October 04, 2014
October 05, 2014
London, United Kingdom
The Horse Hospital
October 06, 2014
October 07, 2014
Royal Festival Hall, Southbank Centre
October 21, 2014
London Review Bookshop
October 13, 2014
New York, NY
Teacher's College at Columbia University
Blagging. Hero shot. Ruin porn. Edgework. Trojan horse exploit. Tweeker. Chimping.
While unfamiliar to the average city-dweller, these words dominate the world of place-hacking and urban exploration; a coded language that takes you to the edge of the city, it’s forgotten tunnels and unfinished skyscrapers.
Today (Mon 29th Sep) and tomorrow we’re giving away 10 copies of the new paperback of Explore Everything: Place-Hacking the City by Bradley Garrett - a gonzo road trip of urban exploration revealing the most exciting secret, hidden and forgotten parts of our cities. You will also win a Verso tote bag filled with urban reading goodies including Keller Easterling, Patrick Keiller & David Harvey!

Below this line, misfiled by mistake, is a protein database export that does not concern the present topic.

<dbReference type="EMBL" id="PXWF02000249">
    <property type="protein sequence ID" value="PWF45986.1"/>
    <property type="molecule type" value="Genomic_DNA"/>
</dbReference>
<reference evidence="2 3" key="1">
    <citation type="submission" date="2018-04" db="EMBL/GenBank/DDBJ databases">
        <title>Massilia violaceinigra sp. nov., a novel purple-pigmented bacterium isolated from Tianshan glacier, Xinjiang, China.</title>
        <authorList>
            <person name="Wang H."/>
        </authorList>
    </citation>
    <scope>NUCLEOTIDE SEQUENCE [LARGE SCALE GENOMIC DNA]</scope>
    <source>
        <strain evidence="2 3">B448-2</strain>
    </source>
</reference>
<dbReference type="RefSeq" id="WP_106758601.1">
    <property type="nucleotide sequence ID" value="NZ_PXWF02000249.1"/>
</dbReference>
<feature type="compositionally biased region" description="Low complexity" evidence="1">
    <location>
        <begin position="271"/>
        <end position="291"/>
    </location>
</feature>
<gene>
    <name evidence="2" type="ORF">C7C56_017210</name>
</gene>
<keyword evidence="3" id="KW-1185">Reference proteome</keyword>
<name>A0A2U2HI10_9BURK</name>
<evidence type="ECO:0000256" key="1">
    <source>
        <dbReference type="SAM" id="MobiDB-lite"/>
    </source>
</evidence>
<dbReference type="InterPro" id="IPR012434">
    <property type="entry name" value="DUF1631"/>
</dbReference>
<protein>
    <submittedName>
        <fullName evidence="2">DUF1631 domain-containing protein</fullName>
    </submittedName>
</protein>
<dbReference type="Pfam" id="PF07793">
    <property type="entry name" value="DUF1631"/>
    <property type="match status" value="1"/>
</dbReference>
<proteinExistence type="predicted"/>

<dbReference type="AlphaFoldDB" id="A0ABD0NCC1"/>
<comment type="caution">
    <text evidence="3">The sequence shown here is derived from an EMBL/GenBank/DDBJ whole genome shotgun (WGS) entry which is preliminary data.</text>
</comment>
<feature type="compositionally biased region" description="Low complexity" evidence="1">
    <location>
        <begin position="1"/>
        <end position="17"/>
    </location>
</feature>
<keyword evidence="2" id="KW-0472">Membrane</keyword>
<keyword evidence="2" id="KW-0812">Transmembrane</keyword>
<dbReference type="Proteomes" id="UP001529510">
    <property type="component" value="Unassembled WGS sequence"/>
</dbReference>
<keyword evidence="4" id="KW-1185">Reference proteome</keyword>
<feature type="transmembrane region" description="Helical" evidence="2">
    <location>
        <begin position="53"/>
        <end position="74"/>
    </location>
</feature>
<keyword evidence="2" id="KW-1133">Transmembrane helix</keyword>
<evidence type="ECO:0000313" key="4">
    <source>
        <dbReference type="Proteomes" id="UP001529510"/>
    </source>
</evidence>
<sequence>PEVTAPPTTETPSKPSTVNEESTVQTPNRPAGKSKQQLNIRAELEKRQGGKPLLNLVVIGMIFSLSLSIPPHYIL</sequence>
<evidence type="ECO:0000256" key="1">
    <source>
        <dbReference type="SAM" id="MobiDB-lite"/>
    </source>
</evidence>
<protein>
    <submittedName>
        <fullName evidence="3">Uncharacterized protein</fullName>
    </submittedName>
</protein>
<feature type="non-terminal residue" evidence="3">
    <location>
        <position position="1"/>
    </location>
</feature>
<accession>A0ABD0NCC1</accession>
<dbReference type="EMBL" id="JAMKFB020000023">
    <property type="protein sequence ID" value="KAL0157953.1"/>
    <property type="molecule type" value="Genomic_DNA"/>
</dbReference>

Journeying from Tahrir in 2011 to Tiananmen in 1989, passing via the Paris Commune-era Hôtel de Ville, Libération is spending three weeks surveying the now-symbolic places where citizens defied the powers-that-be in the name of democracy and individual freedom. Today we look at the square in front of Paris’ Hôtel de Ville.
David Bell's hostile review of Eric Hazan’s work is not surprising: clearly, the tradition of “people’s histories”, inaugurated by A.L. Morton’s A People’s History of England (1938) and continued, amongst others, by Howard Zinn and Chris Harman, is unlikely to find favour in the corridors of Princeton’s History Department – at least, since the retirement of Arno Mayer. However, aside from the silly gripe about the cover image (ever heard of artistic licence, David?) and the contemptuous tone of the piece, it is worth dwelling on the sneering reference to “the eccentric Trotskyite [sic.]-anarchist militant Daniel Guérin”.